More Chinese Misbehavior in the South China Sea

China imposes fishing curbs: New regulations imposed Jan. 1 limit all foreign vessels from fishing in a zone covering two-thirds of the South China Sea.

Credit for Chart: “China Orders Foreign Fishing Vessels Out of Most of the South China Sea,” The Washington Free Beacon

China is again pushing for a “new norm” that would make the South China Sea essentially Chinese sovereign territory. In clear violation of the United Nations Convention on Law of the Sea, the Province of Hainan has declared that, as of Jan. 1, all foreign vessels must get their permission to fish in approximately two thirds of the South China Sea including waters that are clearly within the Exclusive Economic Zones of the Philippines, Vietnam, Brunei, and Malaysia, an area reportedly five times the size of the state of Texas.

In addition to the report credited below the illustration, here is a Wall Street Journal Report and Reuters reports the diplomatic sparing between the US and China.

Their likely instrument in this push is the newly organized Chinese Coast Guard. Naval War College professor James R. Holmes, offers some thoughts on “The Return of China’s Small Stick Diplomacy in South China Sea.”

107 thoughts on “More Chinese Misbehavior in the South China Sea

  1. German Navy blog, Marine Forum, reports, “14 October, CHINA (Territorial Disputes), South China Sea: A Vietnamese fisherman claimed a Chinese vessel rammed and sank his boat within Vietnamese fishing grounds.”

  2. From the German Navy Blog, Marine Forum, “South China Sea: A Vietnamese fishing boat has been attacked and robbed by a (ostensibly civilian) Chinese ship while fishing near disputed with China Paracel Islands … took food and fuel, destroyed fishing nets.
    (rmks: destruction of fishing nets points beyond mere robbery)”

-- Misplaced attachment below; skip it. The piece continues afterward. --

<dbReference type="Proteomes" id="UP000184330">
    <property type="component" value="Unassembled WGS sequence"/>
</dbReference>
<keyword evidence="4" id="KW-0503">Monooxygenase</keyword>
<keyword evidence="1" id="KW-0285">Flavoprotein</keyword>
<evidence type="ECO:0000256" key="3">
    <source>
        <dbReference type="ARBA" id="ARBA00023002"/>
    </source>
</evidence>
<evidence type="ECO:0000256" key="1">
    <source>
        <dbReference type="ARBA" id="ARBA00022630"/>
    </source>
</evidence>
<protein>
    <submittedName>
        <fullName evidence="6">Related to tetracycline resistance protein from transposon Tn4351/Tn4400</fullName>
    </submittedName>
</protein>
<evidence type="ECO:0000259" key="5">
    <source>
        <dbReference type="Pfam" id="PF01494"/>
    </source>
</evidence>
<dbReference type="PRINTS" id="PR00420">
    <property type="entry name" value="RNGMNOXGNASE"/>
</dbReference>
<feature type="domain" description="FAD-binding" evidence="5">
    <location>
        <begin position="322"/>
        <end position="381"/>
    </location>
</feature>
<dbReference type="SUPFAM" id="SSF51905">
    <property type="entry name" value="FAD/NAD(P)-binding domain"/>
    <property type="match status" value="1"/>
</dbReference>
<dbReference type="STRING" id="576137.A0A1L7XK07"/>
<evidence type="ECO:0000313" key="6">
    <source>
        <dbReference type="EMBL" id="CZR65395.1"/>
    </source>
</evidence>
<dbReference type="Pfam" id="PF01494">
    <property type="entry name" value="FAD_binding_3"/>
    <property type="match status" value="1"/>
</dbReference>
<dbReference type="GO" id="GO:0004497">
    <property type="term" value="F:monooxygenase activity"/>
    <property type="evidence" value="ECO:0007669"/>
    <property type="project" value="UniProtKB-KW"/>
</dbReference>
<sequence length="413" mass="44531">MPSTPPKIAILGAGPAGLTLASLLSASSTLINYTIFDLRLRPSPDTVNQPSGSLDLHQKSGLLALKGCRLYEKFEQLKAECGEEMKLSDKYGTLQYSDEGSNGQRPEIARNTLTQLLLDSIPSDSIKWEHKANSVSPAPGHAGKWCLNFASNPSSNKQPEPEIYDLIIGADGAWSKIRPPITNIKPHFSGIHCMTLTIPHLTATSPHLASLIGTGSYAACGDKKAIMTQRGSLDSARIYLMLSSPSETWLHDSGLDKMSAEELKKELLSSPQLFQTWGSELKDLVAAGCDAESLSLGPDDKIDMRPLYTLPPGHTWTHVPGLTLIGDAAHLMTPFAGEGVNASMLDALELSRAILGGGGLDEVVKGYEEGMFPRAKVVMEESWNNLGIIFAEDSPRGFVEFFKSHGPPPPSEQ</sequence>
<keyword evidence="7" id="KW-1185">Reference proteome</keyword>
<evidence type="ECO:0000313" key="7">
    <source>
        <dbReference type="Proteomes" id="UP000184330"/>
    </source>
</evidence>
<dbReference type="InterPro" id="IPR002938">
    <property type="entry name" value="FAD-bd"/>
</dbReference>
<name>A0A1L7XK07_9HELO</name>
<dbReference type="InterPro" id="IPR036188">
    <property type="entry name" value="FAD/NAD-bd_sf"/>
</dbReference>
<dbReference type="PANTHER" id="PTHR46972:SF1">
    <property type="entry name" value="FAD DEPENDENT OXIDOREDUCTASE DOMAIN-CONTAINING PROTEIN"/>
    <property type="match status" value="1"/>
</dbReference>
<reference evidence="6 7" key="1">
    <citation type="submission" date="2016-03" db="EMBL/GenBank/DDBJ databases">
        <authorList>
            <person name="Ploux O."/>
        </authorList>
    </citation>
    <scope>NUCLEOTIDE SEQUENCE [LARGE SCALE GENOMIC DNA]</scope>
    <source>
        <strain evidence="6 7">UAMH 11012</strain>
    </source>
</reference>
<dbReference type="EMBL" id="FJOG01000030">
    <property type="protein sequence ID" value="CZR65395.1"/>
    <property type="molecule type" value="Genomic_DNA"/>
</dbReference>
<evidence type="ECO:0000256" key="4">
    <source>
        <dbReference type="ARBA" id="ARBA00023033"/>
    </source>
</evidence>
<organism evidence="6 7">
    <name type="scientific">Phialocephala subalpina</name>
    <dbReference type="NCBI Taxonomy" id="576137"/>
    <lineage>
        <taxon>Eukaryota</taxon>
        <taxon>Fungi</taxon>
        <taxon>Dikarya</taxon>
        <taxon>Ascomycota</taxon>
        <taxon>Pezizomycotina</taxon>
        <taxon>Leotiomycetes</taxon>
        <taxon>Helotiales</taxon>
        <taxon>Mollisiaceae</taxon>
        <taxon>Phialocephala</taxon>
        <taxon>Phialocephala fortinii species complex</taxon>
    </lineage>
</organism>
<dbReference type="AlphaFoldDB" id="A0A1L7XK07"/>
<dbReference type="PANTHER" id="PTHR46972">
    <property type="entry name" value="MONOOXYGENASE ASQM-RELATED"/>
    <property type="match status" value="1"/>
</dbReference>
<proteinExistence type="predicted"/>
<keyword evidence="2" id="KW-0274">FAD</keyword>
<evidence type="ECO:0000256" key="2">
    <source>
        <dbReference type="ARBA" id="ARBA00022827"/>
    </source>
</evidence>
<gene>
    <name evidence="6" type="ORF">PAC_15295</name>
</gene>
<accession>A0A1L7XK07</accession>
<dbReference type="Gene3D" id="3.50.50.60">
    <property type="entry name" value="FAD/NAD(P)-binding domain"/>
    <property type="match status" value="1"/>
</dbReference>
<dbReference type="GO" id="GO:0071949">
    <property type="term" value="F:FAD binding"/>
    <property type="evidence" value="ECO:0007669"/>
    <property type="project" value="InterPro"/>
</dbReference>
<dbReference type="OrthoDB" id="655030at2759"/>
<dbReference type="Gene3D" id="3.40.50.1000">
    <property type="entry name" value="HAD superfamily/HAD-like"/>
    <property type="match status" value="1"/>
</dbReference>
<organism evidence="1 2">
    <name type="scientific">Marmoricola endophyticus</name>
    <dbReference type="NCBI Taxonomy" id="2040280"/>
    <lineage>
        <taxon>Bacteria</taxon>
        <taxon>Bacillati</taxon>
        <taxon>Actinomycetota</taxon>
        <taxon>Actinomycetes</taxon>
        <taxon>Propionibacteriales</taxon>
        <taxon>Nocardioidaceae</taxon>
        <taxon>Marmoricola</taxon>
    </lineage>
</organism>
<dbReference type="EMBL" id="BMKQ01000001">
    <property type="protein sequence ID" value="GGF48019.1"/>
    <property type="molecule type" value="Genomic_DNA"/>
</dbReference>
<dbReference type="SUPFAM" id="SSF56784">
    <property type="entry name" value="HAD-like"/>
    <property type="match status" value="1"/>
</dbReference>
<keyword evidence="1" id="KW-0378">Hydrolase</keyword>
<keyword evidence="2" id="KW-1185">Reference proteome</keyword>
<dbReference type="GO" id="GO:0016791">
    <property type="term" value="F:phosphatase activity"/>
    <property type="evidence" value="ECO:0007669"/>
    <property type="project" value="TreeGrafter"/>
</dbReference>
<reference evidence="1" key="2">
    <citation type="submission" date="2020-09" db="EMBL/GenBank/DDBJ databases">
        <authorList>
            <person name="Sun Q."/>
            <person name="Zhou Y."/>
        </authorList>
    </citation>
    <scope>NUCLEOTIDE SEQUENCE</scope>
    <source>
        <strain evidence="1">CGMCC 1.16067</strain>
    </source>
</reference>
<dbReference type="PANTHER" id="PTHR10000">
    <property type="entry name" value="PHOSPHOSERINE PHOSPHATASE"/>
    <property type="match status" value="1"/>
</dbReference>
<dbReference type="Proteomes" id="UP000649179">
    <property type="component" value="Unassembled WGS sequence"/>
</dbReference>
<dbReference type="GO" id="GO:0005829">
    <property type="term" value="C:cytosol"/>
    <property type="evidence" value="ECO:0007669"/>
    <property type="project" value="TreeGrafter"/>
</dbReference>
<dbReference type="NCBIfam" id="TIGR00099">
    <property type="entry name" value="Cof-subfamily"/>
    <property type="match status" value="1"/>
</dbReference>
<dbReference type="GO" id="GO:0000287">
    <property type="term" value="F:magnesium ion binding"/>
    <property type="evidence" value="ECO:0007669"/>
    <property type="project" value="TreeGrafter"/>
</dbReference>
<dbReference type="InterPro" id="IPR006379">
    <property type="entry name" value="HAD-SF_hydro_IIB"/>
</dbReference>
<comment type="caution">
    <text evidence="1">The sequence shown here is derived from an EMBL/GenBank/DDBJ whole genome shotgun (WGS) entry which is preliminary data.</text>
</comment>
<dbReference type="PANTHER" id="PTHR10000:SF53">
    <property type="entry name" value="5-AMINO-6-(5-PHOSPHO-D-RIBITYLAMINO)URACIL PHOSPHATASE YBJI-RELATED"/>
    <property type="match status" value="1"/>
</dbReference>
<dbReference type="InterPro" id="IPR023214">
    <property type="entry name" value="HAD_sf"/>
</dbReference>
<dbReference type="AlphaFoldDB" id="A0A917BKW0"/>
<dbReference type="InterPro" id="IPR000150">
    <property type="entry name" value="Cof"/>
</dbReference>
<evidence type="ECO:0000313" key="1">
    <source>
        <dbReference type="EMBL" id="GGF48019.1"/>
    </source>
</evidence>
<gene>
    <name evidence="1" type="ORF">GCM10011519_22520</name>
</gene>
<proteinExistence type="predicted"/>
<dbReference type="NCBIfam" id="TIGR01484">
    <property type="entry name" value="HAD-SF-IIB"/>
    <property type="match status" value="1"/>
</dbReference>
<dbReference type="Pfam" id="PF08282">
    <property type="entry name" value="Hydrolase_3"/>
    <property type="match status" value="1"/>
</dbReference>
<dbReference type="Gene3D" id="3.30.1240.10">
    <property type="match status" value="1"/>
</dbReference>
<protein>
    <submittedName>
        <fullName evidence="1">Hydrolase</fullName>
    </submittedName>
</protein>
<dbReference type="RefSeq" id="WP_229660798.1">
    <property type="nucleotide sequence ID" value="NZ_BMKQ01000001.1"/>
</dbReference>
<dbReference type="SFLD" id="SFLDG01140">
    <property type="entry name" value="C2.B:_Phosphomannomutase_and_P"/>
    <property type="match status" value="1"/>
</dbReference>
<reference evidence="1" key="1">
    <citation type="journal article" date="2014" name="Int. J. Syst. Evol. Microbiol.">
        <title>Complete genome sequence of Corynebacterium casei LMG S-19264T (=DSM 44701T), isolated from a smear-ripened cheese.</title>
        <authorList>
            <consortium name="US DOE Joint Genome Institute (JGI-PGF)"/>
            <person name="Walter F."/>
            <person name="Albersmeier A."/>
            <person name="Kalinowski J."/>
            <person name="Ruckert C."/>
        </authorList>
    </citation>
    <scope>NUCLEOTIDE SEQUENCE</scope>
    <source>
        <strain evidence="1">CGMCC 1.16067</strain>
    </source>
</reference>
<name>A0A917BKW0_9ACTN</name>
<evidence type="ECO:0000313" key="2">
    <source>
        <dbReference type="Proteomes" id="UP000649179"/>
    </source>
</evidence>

I suspect this was action by a Chinese Maritime Militia Unit. Under orders or acting on its own initiative?

  3. A study of incidents in the South China Sea. Chinese CG was involved in 2/3 of them.

    “The evidence is clear that there is a pattern of behaviour from China that is contrary to what law enforcement usually involves,” Glaser told Reuters.

    “We’re seeing bullying, harassment and ramming of vessels from countries whose coast guard and fishing vessels are much smaller, often to assert sovereignty throughout the South China Sea.”

  4. One of the motives behind China’s behaviour, why it will backfire, and a possible approach to resolution.

  5. Following from ONI report.

    VIETNAM: On 20 April, Six Vietnamese fishermen were rescued after their boat was allegedly sunk by two Chinese vessels in disputed waters, a Vietnamese official said. The incident occurred near Lincoln Island in the Paracel Archipelago,according to Nguyen Viet Thang, chairman of the state-run Vietnam Fisheries Society. Thang said the two Chinese boats chased and rammed the Vietnamese boat before armed assailants boarded the vessel and seized equipment and fishing catch from the fishermen. According to Vietnam’s Tuoi Tre newspaper, since March, over 10 Vietnamese fishingboats have allegedly been hit and robbed while fishing in the South China Sea.

  6. “Defense ministers of the Association of Southeast Asian Nations (ASEAN), which was chaired by Vietnam in 2020, made a joint declaration that called on ASEAN states and “plus” countries, including the PRC, to “respect sovereignty and territorial integrity.” International law, including the 1982 United Nations Convention on the Law of the Sea (UNCLOS), must be the basis for the “peaceful resolution of disputes” in the South China Sea, they added.”

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